One of the larger questions about the September 11th attack on Benghazi, and the growing controversy over it, is why was a US Ambassador to Libya doing there in the first place. The consulate is a small sub-station of the US embassy in Tripoli and ordinarily you wouldn’t see an ambassador there unless there was a real good reason.
As you know from my posts I’ve been talking with folks who are well familiar with the circumstances in Benghazi however there is a silence when you ask just what was Stevens and his crew doing there at the consulate. None of the given reason make any sense. Steven was the US ambassador to Libya and as such everywhere he went he was surrounded by security while in theater. All of a sudden he’s at the consulate with a small security contingent, a security specialist and two former seals.
The Washington Post has a good article on this, but note this.
“But as Stevens met with Benghazi civic leaders, U.S. officials appear to have underestimated the threat facing both the ambassador and other Americans. They had not reinforced the U.S. diplomatic outpost there to meet strict safety standards for government buildings overseas. Nor had they posted a U.S. Marine detachment, as at other diplomatic sites in high-threat regions.”
Listen to Senator Bob Corker as he’s interviewed by Fox News.
Ok, let’s go back to March of 2011 and this story from the UK Independent.
“Desperate to avoid US military involvement in Libya in the event of a prolonged struggle between the Gaddafi regime and its opponents, the Americans have asked Saudi Arabia if it can supply weapons to the rebels in Benghazi. The Saudi Kingdom, already facing a “day of rage” from its 10 per cent Shia Muslim community on Friday, with a ban on all demonstrations, has so far failed to respond to Washington’s highly classified request, although King Abdullah personally loathes the Libyan leader, who tried to assassinate him just over a year ago.
Washington’s request is in line with other US military co-operation with the Saudis. The royal family in Jeddah, which was deeply involved in the Contra scandal during the Reagan administration, gave immediate support to American efforts to arm guerrillas fighting the Soviet army in Afghanistan in 1980 and later – to America’s chagrin – also funded and armed the Taliban.
But the Saudis remain the only US Arab ally strategically placed and capable of furnishing weapons to the guerrillas of Libya. Their assistance would allow Washington to disclaim any military involvement in the supply chain – even though the arms would be American and paid for by the Saudis.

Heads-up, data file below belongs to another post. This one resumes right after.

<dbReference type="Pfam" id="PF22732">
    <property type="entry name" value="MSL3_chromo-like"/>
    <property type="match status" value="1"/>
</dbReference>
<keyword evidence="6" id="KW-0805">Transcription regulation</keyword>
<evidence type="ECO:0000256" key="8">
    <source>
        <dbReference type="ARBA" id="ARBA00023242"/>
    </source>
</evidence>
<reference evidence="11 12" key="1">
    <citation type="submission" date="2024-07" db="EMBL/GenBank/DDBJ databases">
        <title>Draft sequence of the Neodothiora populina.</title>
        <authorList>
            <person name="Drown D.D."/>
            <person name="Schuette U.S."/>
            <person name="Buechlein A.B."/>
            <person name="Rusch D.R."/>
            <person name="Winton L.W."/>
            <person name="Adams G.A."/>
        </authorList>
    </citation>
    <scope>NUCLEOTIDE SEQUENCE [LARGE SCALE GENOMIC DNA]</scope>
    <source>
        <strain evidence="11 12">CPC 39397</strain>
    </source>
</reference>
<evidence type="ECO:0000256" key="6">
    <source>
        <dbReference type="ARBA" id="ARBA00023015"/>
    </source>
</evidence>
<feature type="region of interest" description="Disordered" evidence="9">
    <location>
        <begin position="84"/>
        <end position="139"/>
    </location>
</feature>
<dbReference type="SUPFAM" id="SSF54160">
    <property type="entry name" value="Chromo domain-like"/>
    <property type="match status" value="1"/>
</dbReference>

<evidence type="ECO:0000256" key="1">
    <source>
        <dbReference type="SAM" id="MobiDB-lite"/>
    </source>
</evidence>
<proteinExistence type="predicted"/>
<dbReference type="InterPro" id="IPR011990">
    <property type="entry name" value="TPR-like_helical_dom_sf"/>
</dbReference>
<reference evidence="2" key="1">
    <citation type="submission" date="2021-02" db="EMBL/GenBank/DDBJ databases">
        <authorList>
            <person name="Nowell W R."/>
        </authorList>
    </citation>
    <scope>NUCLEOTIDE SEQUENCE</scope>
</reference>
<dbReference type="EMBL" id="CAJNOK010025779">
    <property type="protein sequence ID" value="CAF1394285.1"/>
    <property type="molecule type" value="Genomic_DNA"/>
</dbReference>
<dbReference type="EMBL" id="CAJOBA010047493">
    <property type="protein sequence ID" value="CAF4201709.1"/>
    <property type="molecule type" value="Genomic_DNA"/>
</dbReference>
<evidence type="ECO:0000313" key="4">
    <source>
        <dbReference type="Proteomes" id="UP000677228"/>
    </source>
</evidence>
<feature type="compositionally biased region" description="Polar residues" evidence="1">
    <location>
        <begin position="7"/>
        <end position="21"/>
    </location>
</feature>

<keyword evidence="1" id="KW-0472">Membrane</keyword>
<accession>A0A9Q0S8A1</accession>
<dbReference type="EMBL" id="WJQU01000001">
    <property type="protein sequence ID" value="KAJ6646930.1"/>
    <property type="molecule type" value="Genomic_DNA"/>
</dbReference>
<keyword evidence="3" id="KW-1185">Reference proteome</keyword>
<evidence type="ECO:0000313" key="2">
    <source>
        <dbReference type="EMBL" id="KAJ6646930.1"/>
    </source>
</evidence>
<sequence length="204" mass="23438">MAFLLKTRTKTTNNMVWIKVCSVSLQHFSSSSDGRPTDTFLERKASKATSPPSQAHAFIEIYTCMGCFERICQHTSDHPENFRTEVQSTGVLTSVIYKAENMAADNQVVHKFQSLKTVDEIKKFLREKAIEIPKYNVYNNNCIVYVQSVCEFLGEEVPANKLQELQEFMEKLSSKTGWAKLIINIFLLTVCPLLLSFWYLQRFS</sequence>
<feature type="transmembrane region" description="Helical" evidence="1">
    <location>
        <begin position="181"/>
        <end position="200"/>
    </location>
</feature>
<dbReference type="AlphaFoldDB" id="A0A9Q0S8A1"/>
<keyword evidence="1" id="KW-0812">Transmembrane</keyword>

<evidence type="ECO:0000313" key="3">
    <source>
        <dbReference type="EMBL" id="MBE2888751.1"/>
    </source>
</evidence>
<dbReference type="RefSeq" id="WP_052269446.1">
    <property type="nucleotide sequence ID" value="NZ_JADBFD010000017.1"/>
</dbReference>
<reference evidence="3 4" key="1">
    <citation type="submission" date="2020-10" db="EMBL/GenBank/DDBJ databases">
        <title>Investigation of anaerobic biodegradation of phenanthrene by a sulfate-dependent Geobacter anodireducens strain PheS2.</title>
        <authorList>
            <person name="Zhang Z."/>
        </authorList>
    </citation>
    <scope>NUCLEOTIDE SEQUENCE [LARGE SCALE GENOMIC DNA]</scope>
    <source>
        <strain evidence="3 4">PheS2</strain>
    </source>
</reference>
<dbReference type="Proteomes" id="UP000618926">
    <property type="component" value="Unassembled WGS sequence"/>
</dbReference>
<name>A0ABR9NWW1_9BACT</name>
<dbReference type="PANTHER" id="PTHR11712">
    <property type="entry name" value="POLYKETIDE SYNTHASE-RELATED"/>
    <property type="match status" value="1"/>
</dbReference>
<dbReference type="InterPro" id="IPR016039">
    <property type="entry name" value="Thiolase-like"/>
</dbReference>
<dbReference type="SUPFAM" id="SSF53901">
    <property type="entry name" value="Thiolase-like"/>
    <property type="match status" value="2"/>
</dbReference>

The Saudis have been told that opponents of Gaddafi need anti-tank rockets and mortars as a first priority to hold off attacks by Gaddafi’s armour, and ground-to-air missiles to shoot down his fighter-bombers.
Supplies could reach Benghazi within 48 hours but they would need to be delivered to air bases in Libya or to Benghazi airport. If the guerrillas can then go on to the offensive and assault Gaddafi’s strongholds in western Libya, the political pressure on America and Nato – not least from Republican members of Congress – to establish a no-fly zone would be reduced.
US military planners have already made it clear that a zone of this kind would necessitate US air attacks on Libya’s functioning, if seriously depleted, anti-aircraft missile bases, thus bringing Washington directly into the war on the side of Gaddafi’s opponents.”
Now it’s no secret that Obama order the rebels armed via a “presidential finding”, another one of Obama’s moves to circumvent congress, nevertheless it’s not the arms but what happened to them afterwards. If you think, “Fast and Furious” you’ve it the bull’s eye. Let’s say that supplied arms fell into the wrong hands.
I recall during my time as an analyst working the middle east, that weapons provided by the U.S. and Saudis to mujahedeen fighting Soviet occupation forces in Afghanistan in the 1980s later ended up in the hands of anti-American militants.
This likely caused Congressman Mike Rogers to expressed this concerns back then as well. “We need to understand more about the opposition before I would support passing out guns and advanced weapons to them.”
Obviously the Obama administration ignored that advice and pushed for the suppling of the rebels. We know now that some of those weapons are – wait for it – yeah, in the hands of anti-American terrorists.
It is thought that the weapons used in the Benghazi attack were in fact some of the weapons supplied by the US and the Saudis. Of course that means in a indirect way that the Obama administration is responsible for the deaths of Ambassador Stevens and three others. It would be quite the embarrassment regardless.
But that brings us back to the question, “Why was Stevens and the three others there?” One thing is for sure, we’re going to find out.